We'd like to draw your attention to three articles in the New York Times that discuss the iconic brand Tide and why it has become street currency. The story is that bottles of Tide detergent are now being shoplifted so often that many stores have the bottles "locked up" in some way so that patrons have to ask for help to buy it.
Three articles in the New York Times comment on this phenomena with one asserting that the brand is valued because of its long-time positioning by Procter & Gamble as the best detergent brand used by the most caring moms. Another asserts that it is a luxury that poor people can afford and because of its brand status, makes them feel "normal." The third article says that shoplifting Tide makes no more sense that stealing some other product that could easily be sold on the street.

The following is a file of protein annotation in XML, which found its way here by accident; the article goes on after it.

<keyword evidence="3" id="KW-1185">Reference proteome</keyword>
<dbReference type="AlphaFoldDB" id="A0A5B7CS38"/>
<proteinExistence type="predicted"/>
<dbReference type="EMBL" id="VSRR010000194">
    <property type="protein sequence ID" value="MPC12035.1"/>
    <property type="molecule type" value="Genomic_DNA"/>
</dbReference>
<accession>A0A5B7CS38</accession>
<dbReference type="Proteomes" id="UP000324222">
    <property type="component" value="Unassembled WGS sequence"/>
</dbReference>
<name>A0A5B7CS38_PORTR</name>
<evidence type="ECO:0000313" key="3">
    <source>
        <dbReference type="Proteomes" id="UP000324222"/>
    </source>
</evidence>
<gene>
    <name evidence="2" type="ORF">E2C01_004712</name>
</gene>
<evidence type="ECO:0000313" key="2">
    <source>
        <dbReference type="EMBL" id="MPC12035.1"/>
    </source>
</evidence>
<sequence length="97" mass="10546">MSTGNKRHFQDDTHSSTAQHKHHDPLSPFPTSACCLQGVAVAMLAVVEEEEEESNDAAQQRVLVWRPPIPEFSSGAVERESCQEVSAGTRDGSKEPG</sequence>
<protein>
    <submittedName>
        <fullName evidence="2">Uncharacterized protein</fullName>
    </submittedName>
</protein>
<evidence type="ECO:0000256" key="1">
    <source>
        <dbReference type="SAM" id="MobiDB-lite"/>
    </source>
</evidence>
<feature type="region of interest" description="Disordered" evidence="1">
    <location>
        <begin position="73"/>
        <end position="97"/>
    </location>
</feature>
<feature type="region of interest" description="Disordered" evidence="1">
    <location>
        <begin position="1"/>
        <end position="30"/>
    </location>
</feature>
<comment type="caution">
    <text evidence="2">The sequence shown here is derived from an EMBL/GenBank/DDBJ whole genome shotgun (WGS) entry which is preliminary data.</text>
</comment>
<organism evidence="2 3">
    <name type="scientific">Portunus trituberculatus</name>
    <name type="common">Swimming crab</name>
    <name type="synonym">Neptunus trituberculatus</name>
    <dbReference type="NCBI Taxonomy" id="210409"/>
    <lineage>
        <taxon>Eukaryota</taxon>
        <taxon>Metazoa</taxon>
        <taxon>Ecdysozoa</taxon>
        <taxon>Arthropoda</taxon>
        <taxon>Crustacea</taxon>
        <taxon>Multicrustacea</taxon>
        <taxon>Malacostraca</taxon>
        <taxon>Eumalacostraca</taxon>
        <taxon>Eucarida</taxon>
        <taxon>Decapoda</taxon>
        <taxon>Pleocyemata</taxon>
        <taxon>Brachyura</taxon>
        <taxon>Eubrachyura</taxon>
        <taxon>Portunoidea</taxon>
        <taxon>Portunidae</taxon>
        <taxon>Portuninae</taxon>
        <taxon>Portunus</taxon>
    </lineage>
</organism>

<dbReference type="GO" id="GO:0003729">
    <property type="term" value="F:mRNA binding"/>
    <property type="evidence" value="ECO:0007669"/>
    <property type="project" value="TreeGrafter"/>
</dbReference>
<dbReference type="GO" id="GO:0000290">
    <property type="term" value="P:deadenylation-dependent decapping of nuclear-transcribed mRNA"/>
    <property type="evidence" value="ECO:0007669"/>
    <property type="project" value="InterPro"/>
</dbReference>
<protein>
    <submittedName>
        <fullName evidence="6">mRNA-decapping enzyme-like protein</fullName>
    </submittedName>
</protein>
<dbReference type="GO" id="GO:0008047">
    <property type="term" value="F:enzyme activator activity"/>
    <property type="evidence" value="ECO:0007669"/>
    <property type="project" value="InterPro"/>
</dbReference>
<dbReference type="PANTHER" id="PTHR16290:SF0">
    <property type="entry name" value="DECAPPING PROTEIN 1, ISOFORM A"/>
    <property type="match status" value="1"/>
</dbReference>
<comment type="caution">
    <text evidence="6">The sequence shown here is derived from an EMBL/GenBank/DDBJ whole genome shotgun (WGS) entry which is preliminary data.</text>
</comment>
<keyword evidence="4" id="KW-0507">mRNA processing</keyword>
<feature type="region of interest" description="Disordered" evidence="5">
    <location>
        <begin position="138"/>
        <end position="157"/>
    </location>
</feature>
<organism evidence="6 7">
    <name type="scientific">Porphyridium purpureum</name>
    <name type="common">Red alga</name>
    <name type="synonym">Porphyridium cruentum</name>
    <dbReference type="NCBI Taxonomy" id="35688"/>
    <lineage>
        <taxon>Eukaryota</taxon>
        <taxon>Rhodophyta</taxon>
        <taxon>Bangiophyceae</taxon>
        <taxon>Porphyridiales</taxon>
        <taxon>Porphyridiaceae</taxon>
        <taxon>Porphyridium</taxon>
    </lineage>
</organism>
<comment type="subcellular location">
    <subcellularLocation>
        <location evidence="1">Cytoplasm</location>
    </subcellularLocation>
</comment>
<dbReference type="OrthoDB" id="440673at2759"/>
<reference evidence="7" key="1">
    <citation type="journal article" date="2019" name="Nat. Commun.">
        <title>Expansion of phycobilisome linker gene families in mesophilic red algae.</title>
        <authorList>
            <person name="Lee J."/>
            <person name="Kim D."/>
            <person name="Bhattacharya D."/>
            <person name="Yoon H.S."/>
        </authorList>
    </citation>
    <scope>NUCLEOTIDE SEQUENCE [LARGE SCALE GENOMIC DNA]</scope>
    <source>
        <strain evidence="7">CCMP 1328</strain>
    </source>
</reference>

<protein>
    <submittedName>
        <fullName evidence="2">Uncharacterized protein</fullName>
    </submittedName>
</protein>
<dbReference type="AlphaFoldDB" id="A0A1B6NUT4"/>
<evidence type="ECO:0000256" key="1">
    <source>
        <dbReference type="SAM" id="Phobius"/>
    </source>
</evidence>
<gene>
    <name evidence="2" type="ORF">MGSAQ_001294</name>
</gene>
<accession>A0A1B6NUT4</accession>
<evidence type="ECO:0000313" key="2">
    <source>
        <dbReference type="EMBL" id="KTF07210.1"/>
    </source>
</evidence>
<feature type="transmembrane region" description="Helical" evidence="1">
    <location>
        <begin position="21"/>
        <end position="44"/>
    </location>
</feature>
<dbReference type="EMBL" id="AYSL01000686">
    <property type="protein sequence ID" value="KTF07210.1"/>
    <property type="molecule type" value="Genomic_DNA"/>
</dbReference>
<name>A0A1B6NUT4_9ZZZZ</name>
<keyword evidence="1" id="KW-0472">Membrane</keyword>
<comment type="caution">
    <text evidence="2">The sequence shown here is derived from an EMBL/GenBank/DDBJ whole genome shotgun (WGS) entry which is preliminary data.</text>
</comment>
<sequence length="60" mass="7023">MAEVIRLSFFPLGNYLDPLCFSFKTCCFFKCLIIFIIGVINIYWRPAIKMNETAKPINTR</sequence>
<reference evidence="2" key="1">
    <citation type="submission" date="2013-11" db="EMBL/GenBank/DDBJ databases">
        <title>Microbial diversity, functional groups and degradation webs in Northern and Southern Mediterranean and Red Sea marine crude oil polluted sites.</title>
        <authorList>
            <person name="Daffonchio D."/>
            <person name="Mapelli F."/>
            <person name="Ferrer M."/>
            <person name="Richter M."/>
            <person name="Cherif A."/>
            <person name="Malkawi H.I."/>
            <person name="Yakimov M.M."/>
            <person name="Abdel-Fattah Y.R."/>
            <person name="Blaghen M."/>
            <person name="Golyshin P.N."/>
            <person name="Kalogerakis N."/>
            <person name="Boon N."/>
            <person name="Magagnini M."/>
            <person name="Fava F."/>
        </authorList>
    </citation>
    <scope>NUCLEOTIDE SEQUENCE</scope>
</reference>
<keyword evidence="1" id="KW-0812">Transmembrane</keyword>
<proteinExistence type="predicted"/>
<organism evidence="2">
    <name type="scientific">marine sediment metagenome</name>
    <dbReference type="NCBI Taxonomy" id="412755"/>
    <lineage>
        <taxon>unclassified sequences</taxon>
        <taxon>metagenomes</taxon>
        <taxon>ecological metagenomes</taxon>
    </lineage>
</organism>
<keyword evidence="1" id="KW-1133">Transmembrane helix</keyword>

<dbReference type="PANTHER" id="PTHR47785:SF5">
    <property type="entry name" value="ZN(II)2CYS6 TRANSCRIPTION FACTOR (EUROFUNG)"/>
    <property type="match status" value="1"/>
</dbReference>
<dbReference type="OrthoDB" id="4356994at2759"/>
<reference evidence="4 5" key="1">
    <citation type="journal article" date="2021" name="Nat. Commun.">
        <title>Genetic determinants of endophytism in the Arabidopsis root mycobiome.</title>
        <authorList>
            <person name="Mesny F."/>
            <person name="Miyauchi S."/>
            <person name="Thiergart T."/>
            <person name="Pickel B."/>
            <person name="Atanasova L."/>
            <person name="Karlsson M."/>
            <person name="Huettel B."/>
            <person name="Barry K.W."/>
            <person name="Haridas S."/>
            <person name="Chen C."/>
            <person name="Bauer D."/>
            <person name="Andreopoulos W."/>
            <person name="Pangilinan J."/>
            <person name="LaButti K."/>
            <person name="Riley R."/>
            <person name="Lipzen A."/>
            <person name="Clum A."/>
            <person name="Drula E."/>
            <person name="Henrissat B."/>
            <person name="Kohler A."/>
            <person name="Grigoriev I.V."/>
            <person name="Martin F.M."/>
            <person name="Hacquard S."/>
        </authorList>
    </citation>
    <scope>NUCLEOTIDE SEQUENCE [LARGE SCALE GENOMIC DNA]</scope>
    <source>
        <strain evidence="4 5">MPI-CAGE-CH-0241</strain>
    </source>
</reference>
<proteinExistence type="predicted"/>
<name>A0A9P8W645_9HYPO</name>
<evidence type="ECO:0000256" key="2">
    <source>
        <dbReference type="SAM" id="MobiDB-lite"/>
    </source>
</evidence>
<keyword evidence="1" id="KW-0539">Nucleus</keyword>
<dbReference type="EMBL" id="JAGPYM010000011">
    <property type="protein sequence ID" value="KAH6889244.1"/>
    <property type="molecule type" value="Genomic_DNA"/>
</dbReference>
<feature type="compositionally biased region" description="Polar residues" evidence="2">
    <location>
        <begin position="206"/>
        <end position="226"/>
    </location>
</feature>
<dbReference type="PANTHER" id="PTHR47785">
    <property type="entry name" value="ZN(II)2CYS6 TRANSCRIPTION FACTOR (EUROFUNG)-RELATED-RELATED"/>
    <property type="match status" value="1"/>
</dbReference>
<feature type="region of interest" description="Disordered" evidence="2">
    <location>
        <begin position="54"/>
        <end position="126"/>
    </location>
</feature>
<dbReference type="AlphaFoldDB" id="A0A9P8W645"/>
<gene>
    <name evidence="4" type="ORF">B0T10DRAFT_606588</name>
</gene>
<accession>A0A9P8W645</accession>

It is clear that Procter & Gamble's efforts to make Tide a highly desirable detergent has succeeded in many ways—some beneficial to the product and some not so beneficial. However, we would note one thing: Today's Tide advertisements on television still focus on Moms and Dads being good parents when they use Tide to keep their children in clean clothes. The iconic brand and its message continue to resonate with families around the world, especially as that small luxury most people can afford.